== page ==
Newspaper article The Florida Times Union

Duval Confirms Case of West Nile; County on Health Alert despite Colder Weather

Newspaper article The Florida Times Union

Duval Confirms Case of West Nile; County on Health Alert despite Colder Weather

Article excerpt

Byline: Tia Mitchell, Times-Union staff writer

Health officials asked people to take precautions yesterday but not panic now that the state's 23rd case of West Nile virus has been confirmed in Duval County.

The Florida Department of Health said late Saturday that a 52-year-old Duval County man has the potentially deadly virus that is contracted by humans through mosquito bites. The discovery led to Duval County becoming the latest in the state put under medical alert for the virus.

Officials said colder weather means fewer mosquitoes are buzzing, but there is still a chance of being bitten and contracting West Nile virus.

"We need to be just mindful because we live in Florida [and] we're outdoors a lot," Duval County Health Department spokeswoman Patricia Frank said.

Frank, who is also a registered nurse, said people should continue to use insect repellent and eliminate standing water, which mosquitoes use for breeding. She said the recently confirmed case should draw attention to the disease.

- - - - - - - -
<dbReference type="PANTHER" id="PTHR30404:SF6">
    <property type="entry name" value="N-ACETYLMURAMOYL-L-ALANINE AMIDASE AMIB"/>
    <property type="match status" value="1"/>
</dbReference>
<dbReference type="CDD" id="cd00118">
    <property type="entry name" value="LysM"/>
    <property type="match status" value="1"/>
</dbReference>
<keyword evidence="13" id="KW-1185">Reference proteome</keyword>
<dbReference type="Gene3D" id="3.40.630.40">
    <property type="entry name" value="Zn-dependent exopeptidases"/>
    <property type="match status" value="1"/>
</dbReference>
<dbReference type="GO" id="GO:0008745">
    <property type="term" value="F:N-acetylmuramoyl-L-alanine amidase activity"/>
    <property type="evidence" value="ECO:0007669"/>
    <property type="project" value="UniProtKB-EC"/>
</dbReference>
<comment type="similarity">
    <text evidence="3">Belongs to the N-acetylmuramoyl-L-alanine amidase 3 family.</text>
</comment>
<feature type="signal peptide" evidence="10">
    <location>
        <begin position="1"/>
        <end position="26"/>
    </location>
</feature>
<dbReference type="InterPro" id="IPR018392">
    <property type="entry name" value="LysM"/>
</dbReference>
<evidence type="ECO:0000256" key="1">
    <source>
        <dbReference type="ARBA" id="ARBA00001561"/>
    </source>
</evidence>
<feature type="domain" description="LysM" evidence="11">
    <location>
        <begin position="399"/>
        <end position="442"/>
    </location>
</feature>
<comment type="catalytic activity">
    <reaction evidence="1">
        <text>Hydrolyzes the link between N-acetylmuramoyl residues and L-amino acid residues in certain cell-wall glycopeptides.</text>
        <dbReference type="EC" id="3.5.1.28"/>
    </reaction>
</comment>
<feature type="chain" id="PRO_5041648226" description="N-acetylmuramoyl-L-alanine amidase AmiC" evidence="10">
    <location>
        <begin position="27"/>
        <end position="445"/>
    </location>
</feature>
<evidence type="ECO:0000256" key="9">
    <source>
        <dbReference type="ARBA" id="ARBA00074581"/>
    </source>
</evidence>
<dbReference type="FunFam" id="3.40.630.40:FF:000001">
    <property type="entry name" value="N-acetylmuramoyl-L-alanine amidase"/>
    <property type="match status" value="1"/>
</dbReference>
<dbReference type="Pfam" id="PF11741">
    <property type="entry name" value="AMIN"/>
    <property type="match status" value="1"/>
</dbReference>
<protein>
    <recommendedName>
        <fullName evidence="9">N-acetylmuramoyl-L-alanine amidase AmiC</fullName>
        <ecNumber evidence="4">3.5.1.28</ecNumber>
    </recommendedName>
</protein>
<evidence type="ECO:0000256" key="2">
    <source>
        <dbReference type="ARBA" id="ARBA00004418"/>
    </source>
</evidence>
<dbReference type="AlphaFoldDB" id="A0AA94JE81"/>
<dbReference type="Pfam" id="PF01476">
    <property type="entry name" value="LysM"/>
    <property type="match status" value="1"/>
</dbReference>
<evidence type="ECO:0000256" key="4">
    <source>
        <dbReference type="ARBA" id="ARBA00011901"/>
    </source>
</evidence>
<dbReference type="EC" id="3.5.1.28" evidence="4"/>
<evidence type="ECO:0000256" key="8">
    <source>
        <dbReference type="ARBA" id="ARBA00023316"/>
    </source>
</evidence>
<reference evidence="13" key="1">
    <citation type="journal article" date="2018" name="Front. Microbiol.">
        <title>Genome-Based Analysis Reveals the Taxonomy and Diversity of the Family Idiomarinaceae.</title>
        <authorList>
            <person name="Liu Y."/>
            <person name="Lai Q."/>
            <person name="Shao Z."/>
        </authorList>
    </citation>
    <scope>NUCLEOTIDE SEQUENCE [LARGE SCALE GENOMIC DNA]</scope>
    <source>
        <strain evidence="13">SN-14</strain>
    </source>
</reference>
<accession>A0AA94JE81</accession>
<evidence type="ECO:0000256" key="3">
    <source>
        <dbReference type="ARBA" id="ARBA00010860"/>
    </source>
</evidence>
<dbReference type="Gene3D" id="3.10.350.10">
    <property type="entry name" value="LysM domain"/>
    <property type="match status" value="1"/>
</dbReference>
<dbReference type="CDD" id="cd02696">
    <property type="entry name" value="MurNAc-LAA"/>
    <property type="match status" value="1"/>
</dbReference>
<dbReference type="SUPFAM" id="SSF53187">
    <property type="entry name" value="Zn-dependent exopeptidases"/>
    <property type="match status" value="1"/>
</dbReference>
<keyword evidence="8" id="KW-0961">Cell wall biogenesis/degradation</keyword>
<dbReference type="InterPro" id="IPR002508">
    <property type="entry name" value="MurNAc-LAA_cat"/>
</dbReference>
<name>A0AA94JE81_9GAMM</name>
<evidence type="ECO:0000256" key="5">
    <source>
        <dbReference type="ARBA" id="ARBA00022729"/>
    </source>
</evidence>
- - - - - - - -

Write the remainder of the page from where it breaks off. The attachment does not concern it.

"Maybe now people will believe it more," she said.

Duval joins 38 other counties, including St. Johns and Putnam, that are also under medical alert. Bill Parizek, spokesman for the Florida Department of Health, said Duval will remain on alert until all counties are lifted together, a decision that will come at the discretion of health officials and epidemiologists.

Parizek said the man whose case was reported Saturday is a resident of Duval County. His name, how the case came to the attention of health officials and information about the man's condition were not released for reasons of patient confidentiality, he said.

He did say that normal procedure is for a person to get a clinical diagnosis from a doctor, who notes symptoms of West Nile virus. A test sample is then sent to the Department of Health, where the case is confirmed, Parizek said.

Officials may never determine if the man actually contracted the virus in Duval County, Parizek said, but the facts were enough cause to issue the alert and notify the public.

"There still is the potential to be bitten by mosquitoes and be infected with the West Nile virus," he said. …

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